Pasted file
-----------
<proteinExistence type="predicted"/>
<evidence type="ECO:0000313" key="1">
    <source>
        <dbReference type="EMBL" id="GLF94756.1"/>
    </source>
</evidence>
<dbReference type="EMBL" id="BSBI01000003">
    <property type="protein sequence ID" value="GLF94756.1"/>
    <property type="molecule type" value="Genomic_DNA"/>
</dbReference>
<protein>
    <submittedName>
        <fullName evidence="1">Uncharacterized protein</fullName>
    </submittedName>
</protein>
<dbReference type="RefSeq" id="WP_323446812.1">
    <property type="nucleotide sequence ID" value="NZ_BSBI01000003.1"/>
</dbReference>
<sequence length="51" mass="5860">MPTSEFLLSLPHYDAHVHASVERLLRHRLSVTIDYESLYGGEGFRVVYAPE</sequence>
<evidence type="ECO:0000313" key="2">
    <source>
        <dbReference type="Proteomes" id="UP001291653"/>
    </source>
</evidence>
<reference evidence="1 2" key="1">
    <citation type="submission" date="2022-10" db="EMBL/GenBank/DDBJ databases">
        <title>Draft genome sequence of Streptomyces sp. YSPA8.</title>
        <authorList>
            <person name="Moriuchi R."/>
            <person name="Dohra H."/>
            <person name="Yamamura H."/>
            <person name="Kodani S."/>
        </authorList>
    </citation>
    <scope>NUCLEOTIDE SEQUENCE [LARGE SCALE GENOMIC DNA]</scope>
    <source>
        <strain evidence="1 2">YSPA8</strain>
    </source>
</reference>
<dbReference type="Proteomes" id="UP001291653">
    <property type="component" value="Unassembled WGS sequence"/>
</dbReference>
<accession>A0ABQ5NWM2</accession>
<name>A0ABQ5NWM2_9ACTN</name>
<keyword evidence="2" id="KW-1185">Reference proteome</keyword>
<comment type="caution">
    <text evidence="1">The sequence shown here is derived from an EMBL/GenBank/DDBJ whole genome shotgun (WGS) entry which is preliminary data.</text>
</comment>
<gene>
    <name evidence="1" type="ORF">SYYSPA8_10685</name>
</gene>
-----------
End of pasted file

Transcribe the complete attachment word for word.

<proteinExistence type="predicted"/>
<evidence type="ECO:0000313" key="1">
    <source>
        <dbReference type="EMBL" id="GLF94756.1"/>
    </source>
</evidence>
<dbReference type="EMBL" id="BSBI01000003">
    <property type="protein sequence ID" value="GLF94756.1"/>
    <property type="molecule type" value="Genomic_DNA"/>
</dbReference>
<protein>
    <submittedName>
        <fullName evidence="1">Uncharacterized protein</fullName>
    </submittedName>
</protein>
<dbReference type="RefSeq" id="WP_323446812.1">
    <property type="nucleotide sequence ID" value="NZ_BSBI01000003.1"/>
</dbReference>
<sequence length="51" mass="5860">MPTSEFLLSLPHYDAHVHASVERLLRHRLSVTIDYESLYGGEGFRVVYAPE</sequence>
<evidence type="ECO:0000313" key="2">
    <source>
        <dbReference type="Proteomes" id="UP001291653"/>
    </source>
</evidence>
<reference evidence="1 2" key="1">
    <citation type="submission" date="2022-10" db="EMBL/GenBank/DDBJ databases">
        <title>Draft genome sequence of Streptomyces sp. YSPA8.</title>
        <authorList>
            <person name="Moriuchi R."/>
            <person name="Dohra H."/>
            <person name="Yamamura H."/>
            <person name="Kodani S."/>
        </authorList>
    </citation>
    <scope>NUCLEOTIDE SEQUENCE [LARGE SCALE GENOMIC DNA]</scope>
    <source>
        <strain evidence="1 2">YSPA8</strain>
    </source>
</reference>
<dbReference type="Proteomes" id="UP001291653">
    <property type="component" value="Unassembled WGS sequence"/>
</dbReference>
<accession>A0ABQ5NWM2</accession>
<name>A0ABQ5NWM2_9ACTN</name>
<keyword evidence="2" id="KW-1185">Reference proteome</keyword>
<comment type="caution">
    <text evidence="1">The sequence shown here is derived from an EMBL/GenBank/DDBJ whole genome shotgun (WGS) entry which is preliminary data.</text>
</comment>
<gene>
    <name evidence="1" type="ORF">SYYSPA8_10685</name>
</gene>